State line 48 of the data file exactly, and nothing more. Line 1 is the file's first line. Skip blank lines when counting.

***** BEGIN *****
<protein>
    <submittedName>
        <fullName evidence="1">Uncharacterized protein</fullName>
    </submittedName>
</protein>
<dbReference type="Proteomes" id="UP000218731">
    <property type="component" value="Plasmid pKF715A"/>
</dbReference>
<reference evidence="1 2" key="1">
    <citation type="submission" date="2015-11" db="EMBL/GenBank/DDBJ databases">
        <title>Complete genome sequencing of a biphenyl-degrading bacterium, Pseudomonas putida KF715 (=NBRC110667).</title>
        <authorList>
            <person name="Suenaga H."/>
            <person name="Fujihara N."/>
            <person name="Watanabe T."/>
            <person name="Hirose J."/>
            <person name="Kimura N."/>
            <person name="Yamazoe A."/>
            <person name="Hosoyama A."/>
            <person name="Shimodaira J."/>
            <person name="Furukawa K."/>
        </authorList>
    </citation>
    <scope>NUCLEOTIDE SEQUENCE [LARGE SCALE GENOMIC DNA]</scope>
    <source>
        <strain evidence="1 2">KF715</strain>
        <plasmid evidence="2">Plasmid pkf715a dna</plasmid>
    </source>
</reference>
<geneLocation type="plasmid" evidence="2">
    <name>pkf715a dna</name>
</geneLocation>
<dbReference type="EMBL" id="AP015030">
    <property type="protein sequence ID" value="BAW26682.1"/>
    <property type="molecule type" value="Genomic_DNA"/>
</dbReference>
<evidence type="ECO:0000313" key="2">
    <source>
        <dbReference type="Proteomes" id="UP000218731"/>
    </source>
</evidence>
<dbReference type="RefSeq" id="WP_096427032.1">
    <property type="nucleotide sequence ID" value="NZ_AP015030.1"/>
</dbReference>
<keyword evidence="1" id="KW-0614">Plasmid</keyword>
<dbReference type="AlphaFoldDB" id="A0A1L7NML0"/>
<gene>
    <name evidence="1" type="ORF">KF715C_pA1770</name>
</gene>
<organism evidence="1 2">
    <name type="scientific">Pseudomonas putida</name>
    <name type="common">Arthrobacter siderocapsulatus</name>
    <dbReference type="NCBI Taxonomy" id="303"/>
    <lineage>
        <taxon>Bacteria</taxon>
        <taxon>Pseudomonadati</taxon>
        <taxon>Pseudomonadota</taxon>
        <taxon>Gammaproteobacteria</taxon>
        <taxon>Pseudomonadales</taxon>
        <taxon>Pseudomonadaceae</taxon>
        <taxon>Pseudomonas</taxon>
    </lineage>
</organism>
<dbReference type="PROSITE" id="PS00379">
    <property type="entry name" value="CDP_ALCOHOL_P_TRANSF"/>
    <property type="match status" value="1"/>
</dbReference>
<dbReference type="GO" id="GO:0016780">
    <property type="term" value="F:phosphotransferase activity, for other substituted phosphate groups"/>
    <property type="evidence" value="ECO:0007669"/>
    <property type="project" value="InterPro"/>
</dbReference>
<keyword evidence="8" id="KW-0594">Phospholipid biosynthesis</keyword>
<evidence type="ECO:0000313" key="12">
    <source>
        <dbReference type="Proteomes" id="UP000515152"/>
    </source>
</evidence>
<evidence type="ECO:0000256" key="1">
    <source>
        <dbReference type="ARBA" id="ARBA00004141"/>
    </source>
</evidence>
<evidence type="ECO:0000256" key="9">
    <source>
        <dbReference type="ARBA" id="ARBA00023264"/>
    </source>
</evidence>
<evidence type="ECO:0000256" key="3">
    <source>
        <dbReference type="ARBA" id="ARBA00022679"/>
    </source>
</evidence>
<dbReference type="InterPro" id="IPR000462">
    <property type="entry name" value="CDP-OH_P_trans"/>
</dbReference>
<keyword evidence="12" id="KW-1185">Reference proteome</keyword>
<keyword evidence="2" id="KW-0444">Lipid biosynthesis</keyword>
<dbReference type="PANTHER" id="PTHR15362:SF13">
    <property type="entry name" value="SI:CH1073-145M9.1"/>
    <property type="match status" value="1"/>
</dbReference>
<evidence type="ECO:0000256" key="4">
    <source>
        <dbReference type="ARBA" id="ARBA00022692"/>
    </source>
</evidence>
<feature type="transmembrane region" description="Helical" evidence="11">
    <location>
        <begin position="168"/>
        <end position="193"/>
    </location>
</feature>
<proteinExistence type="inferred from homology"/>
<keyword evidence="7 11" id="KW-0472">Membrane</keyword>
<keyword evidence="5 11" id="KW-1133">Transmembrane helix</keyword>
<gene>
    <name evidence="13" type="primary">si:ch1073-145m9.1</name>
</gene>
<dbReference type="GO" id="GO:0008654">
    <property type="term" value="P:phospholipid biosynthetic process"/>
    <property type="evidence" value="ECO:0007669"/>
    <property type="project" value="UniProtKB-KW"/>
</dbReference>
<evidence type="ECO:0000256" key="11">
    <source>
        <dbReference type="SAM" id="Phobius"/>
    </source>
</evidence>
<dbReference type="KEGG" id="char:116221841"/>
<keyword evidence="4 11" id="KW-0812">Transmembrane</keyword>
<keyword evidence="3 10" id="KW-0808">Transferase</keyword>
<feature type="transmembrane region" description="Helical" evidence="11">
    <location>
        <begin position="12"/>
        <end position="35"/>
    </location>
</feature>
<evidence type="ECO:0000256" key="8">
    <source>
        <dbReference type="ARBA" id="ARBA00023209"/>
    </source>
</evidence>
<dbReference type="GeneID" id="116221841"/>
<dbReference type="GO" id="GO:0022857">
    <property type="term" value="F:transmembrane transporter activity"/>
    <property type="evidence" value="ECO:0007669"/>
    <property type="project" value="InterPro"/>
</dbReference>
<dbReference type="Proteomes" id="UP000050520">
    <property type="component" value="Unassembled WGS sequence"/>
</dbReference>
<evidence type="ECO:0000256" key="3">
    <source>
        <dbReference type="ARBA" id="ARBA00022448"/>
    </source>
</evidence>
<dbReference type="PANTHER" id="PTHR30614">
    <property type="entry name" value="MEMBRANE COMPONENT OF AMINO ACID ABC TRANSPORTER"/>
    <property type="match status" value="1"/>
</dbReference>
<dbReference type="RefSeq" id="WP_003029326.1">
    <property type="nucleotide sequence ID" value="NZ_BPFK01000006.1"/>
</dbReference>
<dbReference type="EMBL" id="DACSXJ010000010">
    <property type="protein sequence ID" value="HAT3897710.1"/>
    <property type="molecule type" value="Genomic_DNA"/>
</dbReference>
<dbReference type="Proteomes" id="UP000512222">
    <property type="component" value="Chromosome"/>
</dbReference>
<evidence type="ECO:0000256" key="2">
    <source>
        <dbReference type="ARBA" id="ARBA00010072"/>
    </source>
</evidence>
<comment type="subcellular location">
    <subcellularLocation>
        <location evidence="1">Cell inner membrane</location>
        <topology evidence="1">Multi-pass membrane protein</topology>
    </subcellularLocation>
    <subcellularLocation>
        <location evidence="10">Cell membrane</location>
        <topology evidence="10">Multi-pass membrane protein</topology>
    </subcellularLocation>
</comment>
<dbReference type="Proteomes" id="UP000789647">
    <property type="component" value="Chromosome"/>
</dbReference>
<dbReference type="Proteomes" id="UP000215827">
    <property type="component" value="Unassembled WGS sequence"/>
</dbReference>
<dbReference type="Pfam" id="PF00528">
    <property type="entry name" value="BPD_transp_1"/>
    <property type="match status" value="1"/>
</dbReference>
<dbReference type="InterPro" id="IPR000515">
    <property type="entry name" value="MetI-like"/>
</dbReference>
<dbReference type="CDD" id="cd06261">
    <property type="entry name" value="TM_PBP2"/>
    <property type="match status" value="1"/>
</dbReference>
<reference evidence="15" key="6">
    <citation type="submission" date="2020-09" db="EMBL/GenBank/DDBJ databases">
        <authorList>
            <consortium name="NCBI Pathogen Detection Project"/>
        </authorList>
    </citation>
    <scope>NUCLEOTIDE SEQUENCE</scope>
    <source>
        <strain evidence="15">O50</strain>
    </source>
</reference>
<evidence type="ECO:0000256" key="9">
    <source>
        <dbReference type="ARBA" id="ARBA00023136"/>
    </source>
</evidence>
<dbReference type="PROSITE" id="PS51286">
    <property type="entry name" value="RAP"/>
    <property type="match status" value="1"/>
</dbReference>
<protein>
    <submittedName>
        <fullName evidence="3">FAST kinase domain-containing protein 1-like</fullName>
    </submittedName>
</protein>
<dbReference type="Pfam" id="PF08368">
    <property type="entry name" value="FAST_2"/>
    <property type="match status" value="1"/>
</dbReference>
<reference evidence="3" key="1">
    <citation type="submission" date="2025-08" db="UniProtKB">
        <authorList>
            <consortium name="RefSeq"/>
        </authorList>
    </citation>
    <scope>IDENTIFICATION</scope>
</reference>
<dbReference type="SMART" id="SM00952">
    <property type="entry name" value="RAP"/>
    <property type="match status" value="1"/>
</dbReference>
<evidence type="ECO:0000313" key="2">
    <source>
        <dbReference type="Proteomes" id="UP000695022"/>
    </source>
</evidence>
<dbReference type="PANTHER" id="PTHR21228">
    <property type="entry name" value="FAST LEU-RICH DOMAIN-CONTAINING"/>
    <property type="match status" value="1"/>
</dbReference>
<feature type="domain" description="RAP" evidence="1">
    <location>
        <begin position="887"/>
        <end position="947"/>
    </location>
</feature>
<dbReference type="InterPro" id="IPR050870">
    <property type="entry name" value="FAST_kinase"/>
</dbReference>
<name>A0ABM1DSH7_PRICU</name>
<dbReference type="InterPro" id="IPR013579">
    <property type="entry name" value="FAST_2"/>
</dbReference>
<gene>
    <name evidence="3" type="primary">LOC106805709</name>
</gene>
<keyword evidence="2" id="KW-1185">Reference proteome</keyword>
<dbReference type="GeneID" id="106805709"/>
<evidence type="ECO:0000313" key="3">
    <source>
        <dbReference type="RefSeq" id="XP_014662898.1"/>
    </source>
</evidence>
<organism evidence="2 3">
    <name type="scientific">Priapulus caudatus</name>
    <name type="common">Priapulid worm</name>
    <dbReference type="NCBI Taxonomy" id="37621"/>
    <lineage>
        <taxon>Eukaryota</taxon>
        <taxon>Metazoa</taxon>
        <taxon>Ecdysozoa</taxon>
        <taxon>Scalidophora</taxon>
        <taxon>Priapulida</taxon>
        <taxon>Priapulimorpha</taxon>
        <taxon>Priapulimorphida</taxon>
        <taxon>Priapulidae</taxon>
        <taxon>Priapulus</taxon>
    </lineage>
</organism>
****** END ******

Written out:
    <name evidence="1" type="ORF">KF715C_pA1770</name>